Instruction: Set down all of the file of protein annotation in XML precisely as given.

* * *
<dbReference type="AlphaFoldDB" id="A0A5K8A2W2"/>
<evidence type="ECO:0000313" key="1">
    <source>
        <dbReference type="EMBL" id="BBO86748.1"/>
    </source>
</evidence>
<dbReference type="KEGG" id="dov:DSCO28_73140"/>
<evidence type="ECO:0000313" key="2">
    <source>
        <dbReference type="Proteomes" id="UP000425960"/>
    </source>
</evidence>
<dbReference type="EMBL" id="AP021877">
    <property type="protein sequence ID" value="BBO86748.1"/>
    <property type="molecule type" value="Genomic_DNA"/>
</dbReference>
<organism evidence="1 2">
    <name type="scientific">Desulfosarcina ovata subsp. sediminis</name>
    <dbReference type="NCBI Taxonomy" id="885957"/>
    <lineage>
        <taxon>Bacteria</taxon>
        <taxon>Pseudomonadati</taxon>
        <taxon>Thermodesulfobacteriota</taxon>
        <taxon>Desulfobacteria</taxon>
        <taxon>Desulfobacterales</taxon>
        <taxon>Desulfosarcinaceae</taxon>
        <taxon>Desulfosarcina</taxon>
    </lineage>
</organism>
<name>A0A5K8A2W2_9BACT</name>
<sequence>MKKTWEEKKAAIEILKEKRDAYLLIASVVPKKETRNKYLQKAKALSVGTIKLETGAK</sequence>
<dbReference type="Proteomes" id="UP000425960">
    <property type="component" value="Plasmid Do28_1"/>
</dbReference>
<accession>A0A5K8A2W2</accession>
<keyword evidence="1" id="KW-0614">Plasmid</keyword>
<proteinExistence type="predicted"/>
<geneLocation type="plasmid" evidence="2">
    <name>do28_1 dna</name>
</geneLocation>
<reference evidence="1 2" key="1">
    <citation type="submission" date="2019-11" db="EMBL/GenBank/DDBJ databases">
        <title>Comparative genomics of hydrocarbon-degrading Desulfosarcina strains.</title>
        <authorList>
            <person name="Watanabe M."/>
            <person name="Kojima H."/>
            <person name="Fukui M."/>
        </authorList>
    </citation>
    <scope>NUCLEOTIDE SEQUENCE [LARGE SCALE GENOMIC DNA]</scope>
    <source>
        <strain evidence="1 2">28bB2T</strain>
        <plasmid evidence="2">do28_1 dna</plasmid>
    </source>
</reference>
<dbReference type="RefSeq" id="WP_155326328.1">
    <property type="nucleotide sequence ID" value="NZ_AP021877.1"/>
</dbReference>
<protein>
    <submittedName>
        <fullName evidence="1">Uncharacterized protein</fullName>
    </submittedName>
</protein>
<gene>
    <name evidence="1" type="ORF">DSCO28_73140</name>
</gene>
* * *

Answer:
<dbReference type="AlphaFoldDB" id="A0A5K8A2W2"/>
<evidence type="ECO:0000313" key="1">
    <source>
        <dbReference type="EMBL" id="BBO86748.1"/>
    </source>
</evidence>
<dbReference type="KEGG" id="dov:DSCO28_73140"/>
<evidence type="ECO:0000313" key="2">
    <source>
        <dbReference type="Proteomes" id="UP000425960"/>
    </source>
</evidence>
<dbReference type="EMBL" id="AP021877">
    <property type="protein sequence ID" value="BBO86748.1"/>
    <property type="molecule type" value="Genomic_DNA"/>
</dbReference>
<organism evidence="1 2">
    <name type="scientific">Desulfosarcina ovata subsp. sediminis</name>
    <dbReference type="NCBI Taxonomy" id="885957"/>
    <lineage>
        <taxon>Bacteria</taxon>
        <taxon>Pseudomonadati</taxon>
        <taxon>Thermodesulfobacteriota</taxon>
        <taxon>Desulfobacteria</taxon>
        <taxon>Desulfobacterales</taxon>
        <taxon>Desulfosarcinaceae</taxon>
        <taxon>Desulfosarcina</taxon>
    </lineage>
</organism>
<name>A0A5K8A2W2_9BACT</name>
<sequence>MKKTWEEKKAAIEILKEKRDAYLLIASVVPKKETRNKYLQKAKALSVGTIKLETGAK</sequence>
<dbReference type="Proteomes" id="UP000425960">
    <property type="component" value="Plasmid Do28_1"/>
</dbReference>
<accession>A0A5K8A2W2</accession>
<keyword evidence="1" id="KW-0614">Plasmid</keyword>
<proteinExistence type="predicted"/>
<geneLocation type="plasmid" evidence="2">
    <name>do28_1 dna</name>
</geneLocation>
<reference evidence="1 2" key="1">
    <citation type="submission" date="2019-11" db="EMBL/GenBank/DDBJ databases">
        <title>Comparative genomics of hydrocarbon-degrading Desulfosarcina strains.</title>
        <authorList>
            <person name="Watanabe M."/>
            <person name="Kojima H."/>
            <person name="Fukui M."/>
        </authorList>
    </citation>
    <scope>NUCLEOTIDE SEQUENCE [LARGE SCALE GENOMIC DNA]</scope>
    <source>
        <strain evidence="1 2">28bB2T</strain>
        <plasmid evidence="2">do28_1 dna</plasmid>
    </source>
</reference>
<dbReference type="RefSeq" id="WP_155326328.1">
    <property type="nucleotide sequence ID" value="NZ_AP021877.1"/>
</dbReference>
<protein>
    <submittedName>
        <fullName evidence="1">Uncharacterized protein</fullName>
    </submittedName>
</protein>
<gene>
    <name evidence="1" type="ORF">DSCO28_73140</name>
</gene>